WASHINGTON -- It was conceived as a challenge, a clarion call to Congress that would cause lawmakers to charge out of the bunkers.
But President Bush's Wednesday night exhortation to "move forward aggressively on the domestic front" has triggered mostly yawns and snickers on Capitol Hill, where members of Congress -- particularly majority Democrats -- doubt that Mr. Bush will be able to translate accolades for his Persian Gulf choreography into enhanced political muscle for the congressional battles to come.
To demonstrate his new determination to shape an agenda at home, the president called on Congress to pass a crime bill and a transportation bill. "If our forces could win the ground war in 100 hours," he said, "then surely the Congress can pass this legislation in 100 days."
Yet Mr. Bush's critics argue that his address before the joint session of Congress underscored the poverty of his domestic agenda, especially compared with his efforts to forge a new political order in the Middle East. The crime and transportation bills, they say, include vital and nettlesome issues, but issues that pall next to other matters over which the most intense political debate has been joined.
"We feel very, very strongly that the president's attention to the domestic agenda . . . is very welcome indeed, and we are most anxious to cooperate with him," said House Speaker Thomas S. Foley, D-Wash. Or, to put it in the tart words of one leadership staff aide: "Welcome back to our turf, Mr. President."
It is hardly surprising that Democrats relish the prospect of engaging Mr. Bush in the tug and pull of legislative debate. A veritable stack of bills -- most with campaign implications -- await attention.
There is, for example, a pending civil rights bill that would make it easier for women and minorities to sue over job discrimination. Also at the top of the Democrats' list is a campaign finance reform bill aimed at overhauling the way lawmakers raise and spend special-interest money for political races.
Democrats also plan another attempt to pass family-leave legislation, which, like the civil rights bill, died last year under the president's veto.
"I don't see any spillover effect from the Persian Gulf war, except maybe on some matters of defense spending," said Sen. Terry Sanford, D-N.C. "Tomorrow's a whole new day."
Democrats have been awaiting that day since the 102nd Congress buckled down to legislative business at the end of January.
For the past six weeks, opposition lawmakers have labored under a kind of political cloud. Many had been unable and unwilling to challenge Mr. Bush over a war they opposed -- partly because they did not want to project an image of irresolution to Saddam Hussein, partly because they did not want to be seen undercutting U.S. troops deployed in the war zone, partly because they feared a public backlash against their criticisms if the war ended quickly with few U.S. casualties.
That reluctance to take on the president spilled over into a number of areas unrelated to the war. "He's the commander in chief. No one wants to be seen attacking him," said House Budget Committee Chairman Leon E. Panetta, D-Calif. "It's had a spillover effect across the board."
White House strategists have been asking whether the president's stratospheric popularity ratings will have a similar impact, even as the war recedes in memory. But Democrats have given no sign of being so cowed, gearing up for the kind of classic struggles on the crime and transportation bills that have been repeated in years past.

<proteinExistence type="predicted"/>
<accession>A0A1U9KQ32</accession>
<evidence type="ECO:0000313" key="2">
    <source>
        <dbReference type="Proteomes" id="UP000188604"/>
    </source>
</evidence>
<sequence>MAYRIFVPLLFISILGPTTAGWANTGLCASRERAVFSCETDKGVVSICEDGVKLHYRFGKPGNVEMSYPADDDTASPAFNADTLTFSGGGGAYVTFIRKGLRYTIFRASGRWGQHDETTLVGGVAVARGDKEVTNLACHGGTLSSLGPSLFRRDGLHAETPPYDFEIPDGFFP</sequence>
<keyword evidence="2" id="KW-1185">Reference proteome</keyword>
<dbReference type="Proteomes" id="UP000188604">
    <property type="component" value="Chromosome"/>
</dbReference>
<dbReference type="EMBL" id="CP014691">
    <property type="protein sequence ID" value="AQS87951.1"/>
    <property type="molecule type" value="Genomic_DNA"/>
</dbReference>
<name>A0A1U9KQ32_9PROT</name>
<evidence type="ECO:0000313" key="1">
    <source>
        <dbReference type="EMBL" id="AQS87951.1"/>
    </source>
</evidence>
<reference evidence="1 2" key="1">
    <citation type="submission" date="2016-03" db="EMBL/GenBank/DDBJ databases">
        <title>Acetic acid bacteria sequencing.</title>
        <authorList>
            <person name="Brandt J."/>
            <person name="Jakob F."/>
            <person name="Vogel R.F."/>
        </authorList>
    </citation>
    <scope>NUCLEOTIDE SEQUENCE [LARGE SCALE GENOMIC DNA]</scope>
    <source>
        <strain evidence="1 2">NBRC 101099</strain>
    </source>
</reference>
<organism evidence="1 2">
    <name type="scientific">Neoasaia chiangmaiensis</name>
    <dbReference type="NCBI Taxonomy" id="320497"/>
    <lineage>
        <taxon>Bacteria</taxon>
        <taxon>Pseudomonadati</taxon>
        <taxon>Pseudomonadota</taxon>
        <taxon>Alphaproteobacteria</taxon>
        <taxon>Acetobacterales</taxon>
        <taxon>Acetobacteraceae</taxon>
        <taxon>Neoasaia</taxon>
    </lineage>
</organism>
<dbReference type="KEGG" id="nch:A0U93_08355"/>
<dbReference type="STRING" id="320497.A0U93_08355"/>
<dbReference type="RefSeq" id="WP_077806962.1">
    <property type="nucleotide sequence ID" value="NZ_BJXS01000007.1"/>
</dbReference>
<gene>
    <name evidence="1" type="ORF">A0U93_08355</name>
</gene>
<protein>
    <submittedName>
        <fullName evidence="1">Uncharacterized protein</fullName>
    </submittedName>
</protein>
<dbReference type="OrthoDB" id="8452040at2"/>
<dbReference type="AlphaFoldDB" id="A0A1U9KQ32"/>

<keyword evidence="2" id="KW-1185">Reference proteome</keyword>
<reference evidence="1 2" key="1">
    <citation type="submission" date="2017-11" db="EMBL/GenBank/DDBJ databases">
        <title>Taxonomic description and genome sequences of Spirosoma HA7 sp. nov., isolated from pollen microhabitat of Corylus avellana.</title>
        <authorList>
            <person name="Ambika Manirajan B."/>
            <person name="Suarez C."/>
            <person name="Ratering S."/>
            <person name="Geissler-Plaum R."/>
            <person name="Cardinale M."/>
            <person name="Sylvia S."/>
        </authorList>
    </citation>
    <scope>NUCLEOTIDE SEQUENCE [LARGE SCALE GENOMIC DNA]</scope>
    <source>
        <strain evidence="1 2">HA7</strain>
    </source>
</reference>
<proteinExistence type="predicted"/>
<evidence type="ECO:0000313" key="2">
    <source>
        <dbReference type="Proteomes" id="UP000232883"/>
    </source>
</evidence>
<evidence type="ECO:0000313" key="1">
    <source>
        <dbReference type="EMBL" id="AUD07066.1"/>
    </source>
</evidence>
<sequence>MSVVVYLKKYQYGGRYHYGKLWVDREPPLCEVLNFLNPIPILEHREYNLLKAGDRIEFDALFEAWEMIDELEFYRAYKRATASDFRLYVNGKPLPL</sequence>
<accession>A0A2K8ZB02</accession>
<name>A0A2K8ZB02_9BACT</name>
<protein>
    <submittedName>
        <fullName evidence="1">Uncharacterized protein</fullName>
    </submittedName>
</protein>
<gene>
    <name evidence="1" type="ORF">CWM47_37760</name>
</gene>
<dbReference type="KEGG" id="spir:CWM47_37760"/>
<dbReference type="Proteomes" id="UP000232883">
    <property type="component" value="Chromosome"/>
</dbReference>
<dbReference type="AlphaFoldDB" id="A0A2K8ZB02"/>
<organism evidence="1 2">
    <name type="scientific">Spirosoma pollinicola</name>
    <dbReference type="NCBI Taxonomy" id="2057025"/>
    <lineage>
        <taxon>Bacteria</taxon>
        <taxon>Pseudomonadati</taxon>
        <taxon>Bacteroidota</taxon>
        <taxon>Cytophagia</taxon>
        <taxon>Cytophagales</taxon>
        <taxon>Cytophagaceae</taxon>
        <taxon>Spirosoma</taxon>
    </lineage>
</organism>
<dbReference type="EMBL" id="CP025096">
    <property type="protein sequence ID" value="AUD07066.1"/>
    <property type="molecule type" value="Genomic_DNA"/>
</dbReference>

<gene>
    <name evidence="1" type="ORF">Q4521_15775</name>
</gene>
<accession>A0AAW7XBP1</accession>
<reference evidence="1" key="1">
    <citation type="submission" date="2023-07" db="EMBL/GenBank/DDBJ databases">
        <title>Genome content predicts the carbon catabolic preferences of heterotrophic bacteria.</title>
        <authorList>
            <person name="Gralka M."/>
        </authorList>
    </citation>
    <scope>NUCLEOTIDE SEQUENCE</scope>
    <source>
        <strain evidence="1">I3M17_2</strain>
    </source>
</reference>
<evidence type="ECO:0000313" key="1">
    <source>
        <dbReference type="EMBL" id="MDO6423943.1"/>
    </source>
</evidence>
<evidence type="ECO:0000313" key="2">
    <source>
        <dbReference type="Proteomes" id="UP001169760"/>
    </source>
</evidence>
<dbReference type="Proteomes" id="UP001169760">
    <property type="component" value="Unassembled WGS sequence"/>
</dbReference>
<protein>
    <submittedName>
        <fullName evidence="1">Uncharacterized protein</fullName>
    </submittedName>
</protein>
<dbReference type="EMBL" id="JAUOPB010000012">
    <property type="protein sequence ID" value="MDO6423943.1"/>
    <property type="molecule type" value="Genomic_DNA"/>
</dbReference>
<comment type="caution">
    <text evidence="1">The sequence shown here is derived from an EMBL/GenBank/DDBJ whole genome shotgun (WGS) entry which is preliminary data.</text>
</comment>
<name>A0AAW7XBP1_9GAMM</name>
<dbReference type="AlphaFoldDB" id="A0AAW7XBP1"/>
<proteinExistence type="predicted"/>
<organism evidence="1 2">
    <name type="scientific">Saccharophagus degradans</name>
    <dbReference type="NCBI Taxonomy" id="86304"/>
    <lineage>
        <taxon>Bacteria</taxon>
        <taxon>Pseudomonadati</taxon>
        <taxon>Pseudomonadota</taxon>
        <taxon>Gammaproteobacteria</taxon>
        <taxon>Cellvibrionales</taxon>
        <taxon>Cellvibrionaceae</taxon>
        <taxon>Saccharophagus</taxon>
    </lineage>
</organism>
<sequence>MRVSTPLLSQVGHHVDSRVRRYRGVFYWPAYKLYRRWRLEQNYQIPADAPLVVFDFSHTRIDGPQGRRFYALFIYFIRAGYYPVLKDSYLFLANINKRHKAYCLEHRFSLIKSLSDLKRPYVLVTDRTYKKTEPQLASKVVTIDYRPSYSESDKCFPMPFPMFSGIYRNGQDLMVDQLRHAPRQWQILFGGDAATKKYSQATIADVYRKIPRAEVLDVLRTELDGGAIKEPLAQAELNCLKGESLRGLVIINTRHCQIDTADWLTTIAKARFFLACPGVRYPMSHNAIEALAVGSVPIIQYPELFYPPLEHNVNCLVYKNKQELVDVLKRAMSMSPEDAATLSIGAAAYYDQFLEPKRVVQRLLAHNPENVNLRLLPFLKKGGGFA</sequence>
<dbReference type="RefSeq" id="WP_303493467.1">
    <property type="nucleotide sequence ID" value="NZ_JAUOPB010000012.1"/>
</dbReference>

For example, the crime bill to be submitted this week by the administration includes many of the same proposals rejected by the last Congress, including the death penalty for several drug-related crimes, loosened limitations on police search-and-seizure practices and a truncated death penalty appeals process.
In the meantime, Representative Charles E. Schumer, D-N.Y., chairman of the House Judiciary subcommittee on criminal justice, said he would press anew for a seven-day waiting period on handgun registration. Senate Judiciary Committee Chairman Joseph R. Biden Jr., D-Del., plans to call for a ban on assault weapons and an increase in funds with which to pay local police officers.
Several Republicans are said to be sending signals to the White House that they would like to delay passage of the crime bill until next year, when, they hope, a get-tough election-season crime package will cause voters to look fondly on Republican candidates.
The administration's contemplated five-year, $105 billion highway construction and mass transportation package offers similar opportunity for debate and delay far beyond the president's proclaimed timetable. The fight over that bill is likely to cleave state and regional, as well as party, lines as lawmakers and White House officials duke it out over highway reconstruction funding levels and formulas that divide the funds up among the states.
"It's going to take more than 100 days, you can be sure of that," said Representative Bud Shuster of Pennsylvania, the top-ranking Republican on the Public Works and Transportation subcommittee that deals with the highway issue.
It's not clear, for that matter, whether the president is going to get much more cooperation from his party's rank-and-file on other administration initiatives -- for example, an energy policy under fire from Republicans as well as Democrats for not sufficiently emphasizing conservation.
Lawmakers agree that the president is likely to reap the benefits of his enhanced stature on at least one issue, however. Soon, lawmakers are expected to vote whether to grant the administration so-called fast-track negotiating authority for the next round of GATT free-trade negotiations.
"It comes down to the question of how we view ourselves and our role in the rest of the world," said Sen. John C. Danforth, R-Mo. "I think a lot of people around here are ready to defer to the president on that one."